So what the issues we might want to agree on?

Well this nation is founded on an agreement that has been badly ignored. Some feel the Treaty settlements address this - but I see them as our (English) framework - primarily money - and ignoring other issues. Again there are no easy solutions - but any solution has to involve genuine listening.

Once we've established a more meaningful relationship between Maori and English, we can then look at how our multi racial reality should work. Immigants expect (and should have) the same freedoms to be themselves - but having seen some of the atrocities outside on NZ, and the way some minorities grow and become more vocal in demanding we change to fit them, it is understandable that there is apprehension today. Both sides make some valid points - but they aren't listening to each other - which gets no-one any better. Some groups take advantage of fear to behave intolerantly - but most people are not like that. How we protect groups from others is again a delicate and long piece of string.

Then there's the role of the state versus the individual. I personally support maximum freedom for the individual. But the legacy of decades of much state involvement in almost everything has seen a focus on the individual without a corresponding responsibility on society. This is most obvious for example in health, welfare and education. So there is a whole mindset of "rights" which means this could not easily be changed overnight. On the other hand, I certainly don't want the US system which leaves large pockets of society with inadequate heath care.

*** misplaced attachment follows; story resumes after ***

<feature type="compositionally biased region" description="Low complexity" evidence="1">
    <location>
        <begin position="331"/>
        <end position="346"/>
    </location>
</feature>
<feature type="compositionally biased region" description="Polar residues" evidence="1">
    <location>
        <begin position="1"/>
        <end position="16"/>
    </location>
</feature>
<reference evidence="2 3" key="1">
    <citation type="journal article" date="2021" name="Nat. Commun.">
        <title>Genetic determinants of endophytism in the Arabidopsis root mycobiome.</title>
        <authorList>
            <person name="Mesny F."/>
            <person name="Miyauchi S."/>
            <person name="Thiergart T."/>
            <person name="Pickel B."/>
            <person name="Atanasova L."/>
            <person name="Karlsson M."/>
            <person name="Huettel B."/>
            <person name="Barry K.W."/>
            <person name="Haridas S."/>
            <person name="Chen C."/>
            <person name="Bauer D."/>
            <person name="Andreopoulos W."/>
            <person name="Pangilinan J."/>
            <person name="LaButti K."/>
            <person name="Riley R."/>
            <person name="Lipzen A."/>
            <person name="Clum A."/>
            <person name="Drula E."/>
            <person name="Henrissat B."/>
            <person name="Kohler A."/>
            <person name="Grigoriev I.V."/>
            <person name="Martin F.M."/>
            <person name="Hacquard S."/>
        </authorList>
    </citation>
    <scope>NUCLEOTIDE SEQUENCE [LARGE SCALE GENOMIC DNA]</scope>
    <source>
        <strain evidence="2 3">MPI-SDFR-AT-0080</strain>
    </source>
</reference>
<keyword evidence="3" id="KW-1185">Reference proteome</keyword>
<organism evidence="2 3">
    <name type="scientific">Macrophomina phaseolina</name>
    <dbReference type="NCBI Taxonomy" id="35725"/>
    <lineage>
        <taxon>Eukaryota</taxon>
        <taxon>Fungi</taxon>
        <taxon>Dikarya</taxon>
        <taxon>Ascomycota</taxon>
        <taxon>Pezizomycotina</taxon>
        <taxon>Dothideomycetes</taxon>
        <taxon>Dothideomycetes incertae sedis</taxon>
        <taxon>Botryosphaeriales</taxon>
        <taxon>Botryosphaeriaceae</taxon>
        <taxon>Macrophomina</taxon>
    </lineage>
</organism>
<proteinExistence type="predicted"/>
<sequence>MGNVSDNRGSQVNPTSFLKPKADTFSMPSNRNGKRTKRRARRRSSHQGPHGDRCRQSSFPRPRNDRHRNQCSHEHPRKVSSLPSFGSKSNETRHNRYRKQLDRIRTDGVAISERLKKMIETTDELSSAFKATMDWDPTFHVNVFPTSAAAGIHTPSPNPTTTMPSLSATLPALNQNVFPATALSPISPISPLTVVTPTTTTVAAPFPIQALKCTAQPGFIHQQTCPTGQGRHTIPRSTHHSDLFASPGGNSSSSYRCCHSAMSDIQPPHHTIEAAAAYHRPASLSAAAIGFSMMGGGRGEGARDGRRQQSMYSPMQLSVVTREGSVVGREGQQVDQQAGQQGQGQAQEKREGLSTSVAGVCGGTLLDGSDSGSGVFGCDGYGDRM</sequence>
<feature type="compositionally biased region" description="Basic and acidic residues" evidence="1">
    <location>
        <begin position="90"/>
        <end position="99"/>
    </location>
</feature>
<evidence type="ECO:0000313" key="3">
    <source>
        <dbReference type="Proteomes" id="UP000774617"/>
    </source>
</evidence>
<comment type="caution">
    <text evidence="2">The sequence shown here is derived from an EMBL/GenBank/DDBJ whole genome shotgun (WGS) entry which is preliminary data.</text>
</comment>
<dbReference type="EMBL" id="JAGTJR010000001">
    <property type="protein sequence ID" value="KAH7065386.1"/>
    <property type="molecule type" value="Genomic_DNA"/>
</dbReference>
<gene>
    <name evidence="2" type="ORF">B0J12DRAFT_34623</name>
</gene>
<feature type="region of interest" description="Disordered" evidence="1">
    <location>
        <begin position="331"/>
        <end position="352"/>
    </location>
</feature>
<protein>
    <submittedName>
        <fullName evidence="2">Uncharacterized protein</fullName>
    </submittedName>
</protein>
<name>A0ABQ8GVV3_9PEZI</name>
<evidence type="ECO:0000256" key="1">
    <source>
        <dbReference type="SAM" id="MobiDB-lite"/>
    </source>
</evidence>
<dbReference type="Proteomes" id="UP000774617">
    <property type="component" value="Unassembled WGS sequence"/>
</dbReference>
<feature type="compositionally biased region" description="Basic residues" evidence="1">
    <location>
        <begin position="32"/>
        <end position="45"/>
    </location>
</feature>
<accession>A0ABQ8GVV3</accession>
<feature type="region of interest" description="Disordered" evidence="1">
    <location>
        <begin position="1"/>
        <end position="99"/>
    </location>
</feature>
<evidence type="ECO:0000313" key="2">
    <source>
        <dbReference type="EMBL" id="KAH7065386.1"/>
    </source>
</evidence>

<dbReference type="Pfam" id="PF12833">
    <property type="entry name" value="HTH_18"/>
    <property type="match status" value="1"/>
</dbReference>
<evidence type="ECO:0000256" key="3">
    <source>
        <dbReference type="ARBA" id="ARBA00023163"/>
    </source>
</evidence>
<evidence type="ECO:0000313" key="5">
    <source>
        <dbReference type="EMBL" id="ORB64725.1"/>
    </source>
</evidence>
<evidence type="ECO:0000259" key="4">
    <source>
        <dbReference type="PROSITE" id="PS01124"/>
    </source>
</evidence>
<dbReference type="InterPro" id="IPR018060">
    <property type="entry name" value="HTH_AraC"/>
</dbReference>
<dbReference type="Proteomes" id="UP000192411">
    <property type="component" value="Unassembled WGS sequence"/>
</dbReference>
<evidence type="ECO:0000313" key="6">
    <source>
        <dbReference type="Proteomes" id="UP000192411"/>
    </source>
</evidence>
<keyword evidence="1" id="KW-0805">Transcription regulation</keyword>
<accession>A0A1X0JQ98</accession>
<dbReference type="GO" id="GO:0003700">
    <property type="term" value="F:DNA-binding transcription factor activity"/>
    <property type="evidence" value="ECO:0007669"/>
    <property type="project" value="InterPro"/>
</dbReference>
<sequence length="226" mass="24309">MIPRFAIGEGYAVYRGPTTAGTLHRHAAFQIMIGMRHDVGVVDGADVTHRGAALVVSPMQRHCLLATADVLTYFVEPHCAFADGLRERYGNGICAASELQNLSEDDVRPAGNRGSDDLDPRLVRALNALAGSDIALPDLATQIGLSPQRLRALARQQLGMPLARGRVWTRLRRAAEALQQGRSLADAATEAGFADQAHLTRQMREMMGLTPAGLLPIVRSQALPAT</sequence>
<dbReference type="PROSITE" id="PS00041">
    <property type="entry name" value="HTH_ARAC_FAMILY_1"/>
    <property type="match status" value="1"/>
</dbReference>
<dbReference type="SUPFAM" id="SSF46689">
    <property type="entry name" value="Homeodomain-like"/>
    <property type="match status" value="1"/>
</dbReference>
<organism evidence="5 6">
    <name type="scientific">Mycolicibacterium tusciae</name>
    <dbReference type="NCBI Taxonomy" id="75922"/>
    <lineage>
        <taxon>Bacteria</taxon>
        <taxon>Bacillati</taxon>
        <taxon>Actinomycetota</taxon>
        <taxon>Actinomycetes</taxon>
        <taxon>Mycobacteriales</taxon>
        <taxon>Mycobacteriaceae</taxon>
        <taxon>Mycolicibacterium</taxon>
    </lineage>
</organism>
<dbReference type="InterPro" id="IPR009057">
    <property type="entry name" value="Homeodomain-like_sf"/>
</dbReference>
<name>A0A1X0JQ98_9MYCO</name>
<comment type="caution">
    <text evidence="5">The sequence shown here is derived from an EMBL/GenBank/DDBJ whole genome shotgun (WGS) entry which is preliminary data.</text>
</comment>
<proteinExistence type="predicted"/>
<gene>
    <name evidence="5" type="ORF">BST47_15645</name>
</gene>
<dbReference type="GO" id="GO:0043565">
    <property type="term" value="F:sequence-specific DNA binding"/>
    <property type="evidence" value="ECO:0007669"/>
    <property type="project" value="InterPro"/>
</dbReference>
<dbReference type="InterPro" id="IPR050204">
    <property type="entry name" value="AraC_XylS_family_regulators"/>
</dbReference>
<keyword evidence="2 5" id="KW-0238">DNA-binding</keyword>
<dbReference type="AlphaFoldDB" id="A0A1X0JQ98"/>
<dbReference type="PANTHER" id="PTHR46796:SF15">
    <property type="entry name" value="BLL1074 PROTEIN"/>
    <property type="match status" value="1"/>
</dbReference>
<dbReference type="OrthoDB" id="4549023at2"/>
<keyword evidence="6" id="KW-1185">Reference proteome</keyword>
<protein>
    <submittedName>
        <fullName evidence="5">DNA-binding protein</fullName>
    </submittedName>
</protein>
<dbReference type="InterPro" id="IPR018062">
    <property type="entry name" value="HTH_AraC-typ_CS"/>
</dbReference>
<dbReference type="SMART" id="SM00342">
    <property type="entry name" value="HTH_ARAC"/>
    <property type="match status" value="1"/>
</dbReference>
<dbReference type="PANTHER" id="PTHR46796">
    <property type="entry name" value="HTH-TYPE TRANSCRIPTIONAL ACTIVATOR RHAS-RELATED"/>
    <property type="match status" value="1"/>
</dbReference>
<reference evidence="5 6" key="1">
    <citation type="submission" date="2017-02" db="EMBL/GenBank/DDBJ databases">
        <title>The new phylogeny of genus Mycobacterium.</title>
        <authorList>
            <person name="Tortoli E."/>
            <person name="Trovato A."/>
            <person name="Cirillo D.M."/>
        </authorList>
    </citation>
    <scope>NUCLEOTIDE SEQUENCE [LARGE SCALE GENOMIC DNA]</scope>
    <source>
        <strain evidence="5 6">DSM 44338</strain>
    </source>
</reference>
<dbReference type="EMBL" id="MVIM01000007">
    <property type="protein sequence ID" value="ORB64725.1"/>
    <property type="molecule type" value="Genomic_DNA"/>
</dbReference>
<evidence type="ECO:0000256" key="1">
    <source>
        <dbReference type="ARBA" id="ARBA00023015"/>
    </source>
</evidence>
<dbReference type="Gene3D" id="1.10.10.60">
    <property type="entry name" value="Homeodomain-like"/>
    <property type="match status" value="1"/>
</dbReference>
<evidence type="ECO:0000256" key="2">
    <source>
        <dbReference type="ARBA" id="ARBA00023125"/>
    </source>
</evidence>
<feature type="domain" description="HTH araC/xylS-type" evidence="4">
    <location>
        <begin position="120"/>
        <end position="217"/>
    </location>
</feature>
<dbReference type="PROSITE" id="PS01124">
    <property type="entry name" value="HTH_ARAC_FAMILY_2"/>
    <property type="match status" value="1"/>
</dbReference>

Of course there's also the free market to consider. By and large the free market is the best mechanism for commercial services. But there are cases where it does not work well. These include monopolies, duopolies, and oligopolies etc where the market has no real influence on the success or failure of the business. There are also cases where we agree to provide or support a service that is not economically viable.

The traditional three arms of government to be considered - political, administrative and legal. That seems a reasonable breakdown - but we've seen a creeping influence of particularly the political over the administrative. This includes political appointees both to internal and to diplomatic positions. Being a big fan of Yes Minister I don't want to see our civil service follow that - but there have to be better alternatives. And while we're at it, we need to define the roles of the armed services and police and emergency services.

Doubtless there are more issues that should be decided - but interestingly the flag and the anthem aren't two of them. If we had a good attempt at defining ourselves, these could flow - far more easily than at present.